Gifts from heritage.

“Whose image is this and whose inscription?” They replied, “Caesar’s.” At that He said to them, “Then repay to Caesar what belongs to Caesar and to God what belongs to God.”

Today, our Church celebrates Heritage Sunday. Scripture provides reasons to celebrate this particular aspect of God’s creation.

When our Church was organized, it took care to stress the fact that God makes Himself and His teaching manifest through the use of nations and peoples.  Each nation is given gifts, unique perspectives and charisms that, when shared, enrich our faith in Jesus and teach us more about Him. We are called to respect, cherish, and celebrate what God has created and to learn from it.

Jesus came to God’s own people, the Jewish nation, to reveal all that God is and to call them to walk in the Way of the Gospel. They were called to see kingdom already but not yet fully present. Then, they were to cooperate in bringing the Kingdom of God to completion.

Paul, in writing to the Church at Galatia, reminds the gentiles that the Gospel preached to the Children of Abraham contained within it the promise that through them, all nations would be blessed (Galatians 3:8). The scriptural promise is fulfilled in that Abraham becomes the father of many nations.

While each nation has: allotted periods and boundaries, as well as the call to seek God, in the hope that they might feel their way toward Him and find Him (Acts 17:26-27), scripture also calls us to use great care in recognizing that we are citizens of heaven. Thus, we are never to place nation over God, or over the Holy Church, or over our call to first a foremost find our way toward God.

So, our Church set out to do exactly that. We honor heritage and all nations as a gift and as a means by which we find our way to God and build His kingdom.

Instructive in the way God works through nations is our first reading. Cyrus was called by God to free the people of Israel. Cyrus did not know God. As ruler over many nations he saw many gods and forms of worship. Cyrus himself likely worshiped Marduk. Yet, God used him and his nation to free and restore Israel.

Jesus understood that we will be established in nations as a means by which the Gospel is known and experienced. No one nation is good, and in all cases, we are to maintain perspective. Practical societal requirements (like taxes), are not what is important. Our growth in knowing God, appreciating His gits, and in building His kingdom, which has no coins, is what matters.

Reflection for the 29th Sunday in Ordinary Time/Heritage Sunday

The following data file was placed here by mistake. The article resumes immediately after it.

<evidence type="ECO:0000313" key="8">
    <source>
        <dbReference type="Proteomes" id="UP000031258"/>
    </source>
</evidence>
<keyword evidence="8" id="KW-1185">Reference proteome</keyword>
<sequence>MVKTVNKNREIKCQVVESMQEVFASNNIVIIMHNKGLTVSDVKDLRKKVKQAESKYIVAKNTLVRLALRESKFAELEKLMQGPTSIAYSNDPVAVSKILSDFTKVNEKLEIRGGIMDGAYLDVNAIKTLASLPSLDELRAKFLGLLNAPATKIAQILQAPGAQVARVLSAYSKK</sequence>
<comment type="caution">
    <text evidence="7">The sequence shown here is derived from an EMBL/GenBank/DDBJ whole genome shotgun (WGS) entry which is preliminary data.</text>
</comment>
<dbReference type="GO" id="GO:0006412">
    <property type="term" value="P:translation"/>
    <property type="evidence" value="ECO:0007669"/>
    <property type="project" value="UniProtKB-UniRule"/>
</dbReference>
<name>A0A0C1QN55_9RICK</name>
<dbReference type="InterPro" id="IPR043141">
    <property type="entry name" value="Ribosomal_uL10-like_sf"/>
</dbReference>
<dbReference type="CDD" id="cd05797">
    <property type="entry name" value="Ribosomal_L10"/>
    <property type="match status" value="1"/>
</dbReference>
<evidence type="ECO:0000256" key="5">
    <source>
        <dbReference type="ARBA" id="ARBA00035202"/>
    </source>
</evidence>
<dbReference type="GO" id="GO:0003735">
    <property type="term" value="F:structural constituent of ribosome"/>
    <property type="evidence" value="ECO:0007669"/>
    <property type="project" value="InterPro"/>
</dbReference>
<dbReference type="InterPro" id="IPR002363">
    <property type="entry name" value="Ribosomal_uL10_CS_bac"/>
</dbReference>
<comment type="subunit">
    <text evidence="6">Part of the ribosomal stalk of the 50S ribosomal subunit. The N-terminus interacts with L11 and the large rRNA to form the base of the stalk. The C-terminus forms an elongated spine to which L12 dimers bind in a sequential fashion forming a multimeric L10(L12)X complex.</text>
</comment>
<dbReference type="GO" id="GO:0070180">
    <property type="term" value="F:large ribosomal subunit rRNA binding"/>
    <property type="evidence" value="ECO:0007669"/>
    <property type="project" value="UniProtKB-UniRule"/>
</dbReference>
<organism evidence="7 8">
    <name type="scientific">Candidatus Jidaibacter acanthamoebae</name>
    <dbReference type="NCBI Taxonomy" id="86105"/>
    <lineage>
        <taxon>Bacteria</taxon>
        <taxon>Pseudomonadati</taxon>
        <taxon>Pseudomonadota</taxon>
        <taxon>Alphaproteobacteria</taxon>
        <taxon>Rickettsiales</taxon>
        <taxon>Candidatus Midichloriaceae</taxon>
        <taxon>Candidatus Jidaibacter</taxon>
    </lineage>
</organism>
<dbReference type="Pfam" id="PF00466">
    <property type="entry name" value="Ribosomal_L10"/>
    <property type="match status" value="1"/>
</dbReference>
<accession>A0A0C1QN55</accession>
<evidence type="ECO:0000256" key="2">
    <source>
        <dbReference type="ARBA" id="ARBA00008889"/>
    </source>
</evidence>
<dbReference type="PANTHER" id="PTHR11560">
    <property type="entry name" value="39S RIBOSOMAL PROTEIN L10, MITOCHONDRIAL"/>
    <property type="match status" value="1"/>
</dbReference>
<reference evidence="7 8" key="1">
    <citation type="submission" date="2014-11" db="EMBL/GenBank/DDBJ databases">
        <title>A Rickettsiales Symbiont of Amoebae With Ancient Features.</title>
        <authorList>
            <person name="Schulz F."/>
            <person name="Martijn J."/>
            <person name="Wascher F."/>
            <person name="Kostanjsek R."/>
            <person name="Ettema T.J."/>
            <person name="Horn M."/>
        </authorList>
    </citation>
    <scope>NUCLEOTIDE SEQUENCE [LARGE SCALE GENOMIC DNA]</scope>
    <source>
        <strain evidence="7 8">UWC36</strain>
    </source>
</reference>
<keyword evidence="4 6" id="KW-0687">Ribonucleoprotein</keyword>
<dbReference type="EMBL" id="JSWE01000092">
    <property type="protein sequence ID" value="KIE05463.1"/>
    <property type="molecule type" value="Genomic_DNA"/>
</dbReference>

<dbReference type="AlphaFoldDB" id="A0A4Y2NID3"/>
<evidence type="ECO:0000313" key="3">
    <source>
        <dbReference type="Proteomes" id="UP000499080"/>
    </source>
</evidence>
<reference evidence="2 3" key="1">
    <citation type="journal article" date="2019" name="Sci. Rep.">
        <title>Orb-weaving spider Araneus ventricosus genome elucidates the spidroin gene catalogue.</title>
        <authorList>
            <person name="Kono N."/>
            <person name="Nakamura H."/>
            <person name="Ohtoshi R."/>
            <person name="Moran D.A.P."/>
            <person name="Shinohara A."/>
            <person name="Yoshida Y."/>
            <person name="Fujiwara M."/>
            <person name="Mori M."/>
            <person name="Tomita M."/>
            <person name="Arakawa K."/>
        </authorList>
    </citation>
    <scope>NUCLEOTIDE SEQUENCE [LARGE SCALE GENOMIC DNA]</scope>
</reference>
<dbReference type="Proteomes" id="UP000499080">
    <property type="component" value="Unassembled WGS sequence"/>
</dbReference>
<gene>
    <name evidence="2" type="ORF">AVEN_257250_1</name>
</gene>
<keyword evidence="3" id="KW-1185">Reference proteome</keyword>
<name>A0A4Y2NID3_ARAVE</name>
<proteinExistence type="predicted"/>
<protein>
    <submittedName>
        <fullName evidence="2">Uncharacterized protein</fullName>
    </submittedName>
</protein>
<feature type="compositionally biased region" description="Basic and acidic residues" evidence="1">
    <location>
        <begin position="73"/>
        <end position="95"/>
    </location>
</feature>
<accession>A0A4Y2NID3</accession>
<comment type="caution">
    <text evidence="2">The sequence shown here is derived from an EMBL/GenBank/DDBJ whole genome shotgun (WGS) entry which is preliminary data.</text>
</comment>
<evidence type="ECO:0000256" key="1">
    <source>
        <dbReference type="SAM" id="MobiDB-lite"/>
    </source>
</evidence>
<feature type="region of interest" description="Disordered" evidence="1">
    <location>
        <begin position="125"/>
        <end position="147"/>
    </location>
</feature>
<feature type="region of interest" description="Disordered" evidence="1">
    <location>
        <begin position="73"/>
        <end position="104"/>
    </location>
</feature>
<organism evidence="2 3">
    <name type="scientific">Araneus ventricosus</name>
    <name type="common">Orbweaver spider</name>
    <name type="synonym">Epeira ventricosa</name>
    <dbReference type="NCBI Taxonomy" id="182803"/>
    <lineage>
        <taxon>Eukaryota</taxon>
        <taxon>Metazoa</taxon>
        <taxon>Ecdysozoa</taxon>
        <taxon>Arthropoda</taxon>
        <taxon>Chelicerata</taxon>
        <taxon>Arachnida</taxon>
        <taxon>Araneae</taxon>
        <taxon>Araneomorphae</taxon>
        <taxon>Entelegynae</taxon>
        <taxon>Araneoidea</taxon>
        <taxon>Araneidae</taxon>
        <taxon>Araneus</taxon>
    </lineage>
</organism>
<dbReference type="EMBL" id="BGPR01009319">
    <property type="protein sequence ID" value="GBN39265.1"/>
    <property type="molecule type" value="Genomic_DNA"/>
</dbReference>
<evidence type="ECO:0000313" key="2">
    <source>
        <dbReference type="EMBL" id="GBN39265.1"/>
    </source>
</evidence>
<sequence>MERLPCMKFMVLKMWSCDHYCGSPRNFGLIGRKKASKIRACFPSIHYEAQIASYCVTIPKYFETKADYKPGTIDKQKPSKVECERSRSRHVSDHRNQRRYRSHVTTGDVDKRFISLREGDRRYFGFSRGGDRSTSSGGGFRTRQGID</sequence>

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Celebrating heritage
Making God known to all

Remain faithful to what you have learned and believed, because you know from whom you learned it, and that from infancy you have known the sacred Scriptures, which are capable of giving you wisdom for salvation through faith in Christ Jesus.

St. Paul calls us to remain faithful. Faith is imparted to us by our hearing, by someone who proclaims and models faith for us. This is not any faith – but faith in the one true source of salvation who is Jesus Christ.

Jesus told His apostles and disciples: “I am the way, and the truth, and the life; no one comes to the Father, but by me.

Someone had to inform us of this fact. Indeed they did – the apostles and disciples set out to every corner of the world and proclaimed what they had seen and heard. They spoke it, they held the liturgy – bringing the sacraments to all, and they witnessed to the truth of Christ by offering their lives without fear. These witnesses, mostly uneducated and formerly fearful, brought the faith to every nation.

Armenia was the first nation to adopt Christianity in 301. Tiridates III was the first ruler to officially Christianize his people predating the date of Constantine the Great’s personal acceptance of Christianity on behalf of the Roman Empire. Subsequently many nations adopted Christianity and assumed the role of imparting the faith to their people. A mosaic of peoples and cultures went on to make salvation known through faith in Jesus known.

Bishop Hodur saw nations as a tool in God’s hands. Each people is endowed with specific gifts and insights that add to the totality of Christian evangelism.

Religion cannot espouse the dissolution of national and cultural boundaries as its goal — an argument made by those who define everything in terms of separation. Our faith, and the expression of our faith – our religion – is focused on making Jesus known through the gift of nations and cultures. Nations and cultures speak of God who works through them to fulfill Jesus’ command to: “Go therefore and make disciples of all nations, baptizing them in the name of the Father and of the Son and of the Holy Spirit, teaching them to observe all that I have commanded you.

God speaks to and values every nation and culture. He works through them to make His will known, to offer salvation to every person.

Today we celebrate the individual heritage of every nation and culture. We celebrate the gifts God has given us – those gifts intended to make salvation known, to bring all to know and worship Him who created us for His purpose.